Dublin isn’t unique with its accommodation crisis, but a creative solution is needed fast.
It may surprise some people that Berlin has a housing problem, too, just not as acute or at the same scale, said Andreas Gebhard, founder of the Re:publica tech conference, which returns to Dublin from 7 to 8 September for its second week this year.
Re:publica is one of the world’s largest digital culture conferences and every year, its Berlin edition attracts more than 10,000 visitors.
Last year, it held its first Dublin event, and this week’s edition at the Light House Cinema in Smithfield is expected to draw in more than 200 attendees.
Re:publica is also expanding its events to the Greek city of Thessaloniki, which is also fostering a creative digital society in the wake of a faltering economy.
A housing crisis in a tech bubble
This week, ‘Housing Crisis in a Tech Bubble’ will be a key discussion subject at the Dublin event.
Although Dublin is one of Europe’s fastest expanding tech hubs, it is also the centre of a massive housing crisis, and this could have a corrosive effect on efforts to enable the city to maintain its digital crown.
The investment situation aside, word of mouth from overseas tech workers smarting from bad property search experiences is spreading.
Homelessness is on the rise in almost all European countries, and the Re:publica event will explore how digital platforms have provided a rallying point for housing rights activism, epitomised by the support online for the occupation of Apollo House.
Re:publica will bring together activists, squatters and members of the tech industry to address how we can tackle the crisis. This session will be open to the public for free due to its relevance to the city.
“We are focusing on topics that matter to the development of the digital society,” Gebhard told Siliconrepublic.com. “We are taking a holistic approach, not only looking at the impact on business and tech, but also the impact of all of these changes to the whole society.”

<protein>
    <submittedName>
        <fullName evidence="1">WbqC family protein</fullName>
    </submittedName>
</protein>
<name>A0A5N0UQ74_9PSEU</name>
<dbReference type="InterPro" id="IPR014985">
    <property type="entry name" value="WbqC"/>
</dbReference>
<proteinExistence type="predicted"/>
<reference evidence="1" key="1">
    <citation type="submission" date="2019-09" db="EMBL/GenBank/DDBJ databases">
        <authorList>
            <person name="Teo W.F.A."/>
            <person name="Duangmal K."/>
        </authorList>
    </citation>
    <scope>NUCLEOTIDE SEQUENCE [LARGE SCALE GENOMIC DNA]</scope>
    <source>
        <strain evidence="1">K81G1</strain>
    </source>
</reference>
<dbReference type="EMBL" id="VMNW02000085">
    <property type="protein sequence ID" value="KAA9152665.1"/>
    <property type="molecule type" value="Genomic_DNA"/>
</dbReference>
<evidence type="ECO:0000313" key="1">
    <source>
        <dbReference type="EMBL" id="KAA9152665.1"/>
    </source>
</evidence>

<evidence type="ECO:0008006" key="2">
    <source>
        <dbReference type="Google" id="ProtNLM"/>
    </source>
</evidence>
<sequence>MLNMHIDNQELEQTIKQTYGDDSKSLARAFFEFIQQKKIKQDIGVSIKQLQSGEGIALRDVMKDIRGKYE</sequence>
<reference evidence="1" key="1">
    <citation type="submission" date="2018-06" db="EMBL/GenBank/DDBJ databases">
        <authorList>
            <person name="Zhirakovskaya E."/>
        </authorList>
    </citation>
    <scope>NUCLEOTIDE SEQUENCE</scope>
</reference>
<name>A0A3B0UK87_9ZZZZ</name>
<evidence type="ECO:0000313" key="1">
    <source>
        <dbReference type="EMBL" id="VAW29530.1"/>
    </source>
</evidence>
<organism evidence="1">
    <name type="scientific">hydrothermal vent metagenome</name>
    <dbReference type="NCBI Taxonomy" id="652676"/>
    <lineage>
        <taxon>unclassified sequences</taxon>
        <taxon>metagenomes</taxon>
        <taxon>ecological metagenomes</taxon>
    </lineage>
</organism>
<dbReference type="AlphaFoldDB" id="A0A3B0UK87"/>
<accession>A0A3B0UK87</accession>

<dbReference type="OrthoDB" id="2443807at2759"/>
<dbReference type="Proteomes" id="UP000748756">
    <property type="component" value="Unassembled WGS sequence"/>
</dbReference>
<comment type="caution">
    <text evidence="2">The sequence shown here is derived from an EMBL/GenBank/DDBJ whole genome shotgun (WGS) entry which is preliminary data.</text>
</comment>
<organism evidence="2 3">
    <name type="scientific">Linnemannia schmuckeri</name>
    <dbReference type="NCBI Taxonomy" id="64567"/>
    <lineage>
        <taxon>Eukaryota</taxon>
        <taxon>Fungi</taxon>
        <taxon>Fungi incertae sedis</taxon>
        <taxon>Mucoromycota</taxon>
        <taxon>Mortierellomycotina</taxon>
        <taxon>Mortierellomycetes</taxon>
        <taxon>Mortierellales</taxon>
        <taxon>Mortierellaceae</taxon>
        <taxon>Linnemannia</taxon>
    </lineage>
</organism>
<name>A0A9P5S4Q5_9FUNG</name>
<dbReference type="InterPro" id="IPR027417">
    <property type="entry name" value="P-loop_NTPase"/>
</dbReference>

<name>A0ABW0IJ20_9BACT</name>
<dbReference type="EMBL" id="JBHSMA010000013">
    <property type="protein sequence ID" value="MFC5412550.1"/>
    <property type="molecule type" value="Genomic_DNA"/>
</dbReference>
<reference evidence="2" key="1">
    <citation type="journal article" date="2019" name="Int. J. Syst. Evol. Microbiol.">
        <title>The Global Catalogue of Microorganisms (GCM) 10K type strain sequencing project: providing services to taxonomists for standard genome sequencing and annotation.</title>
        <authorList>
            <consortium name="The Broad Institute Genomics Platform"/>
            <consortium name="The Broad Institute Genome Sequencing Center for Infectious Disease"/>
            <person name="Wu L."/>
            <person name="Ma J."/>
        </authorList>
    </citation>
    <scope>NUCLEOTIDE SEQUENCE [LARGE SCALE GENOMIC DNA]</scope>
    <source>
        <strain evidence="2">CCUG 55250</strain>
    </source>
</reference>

The European digital society perspective
Gebhard said that the housing crisis was recommended for inclusion at Re:publica by the Dublin digital creative community.
“We recognise that this is a very important issue for Dublin. We try to compare different situations. There is a similar property crisis in Berlin, but not at the same scale. Everybody who wants to be in exciting places comes to Berlin, not only for the tech scene, but for art and creativity, too. The housing situation is difficult but for Dublin, it is a serious problem.
“By comparison, in Thessaloniki, where we are holding a Re:publica event in two weeks, the problem is wages and not houses and, as a result, creative people are leaving the city. In a way, that frees up space for others but it is interesting how people are shifting between cities.”
Gebhard describes Re:publica as a digital society event rather than a tech conference that hinges around start-ups.
“We are questioning how we can build a much more sustainable digital society with positives, not negatives.
“The crazy thing with the housing crisis is that it shouldn’t be like that. We want to look at the problem but always with a positive view.
“We love tech too, and we want to gather the people who are deeply involved in tech projects, but who also want to have a social impact.
“In our Dublin and Thessaloniki editions, we want to bring together these different European experiences as well as foster insight from other cities in Europe to create more discussion around our digital future.”
Looking to the future of Re:publica in Dublin, Gebhard said that it took more than 10 years to get the event to the scale it is in Berlin, with 10,000 participants and 20 stages.
“Dublin and Thessaloniki will be more intimate. It is all about fostering deep and interesting conversations – it’s not just the convergence of knowledge, but getting people to interact and network.”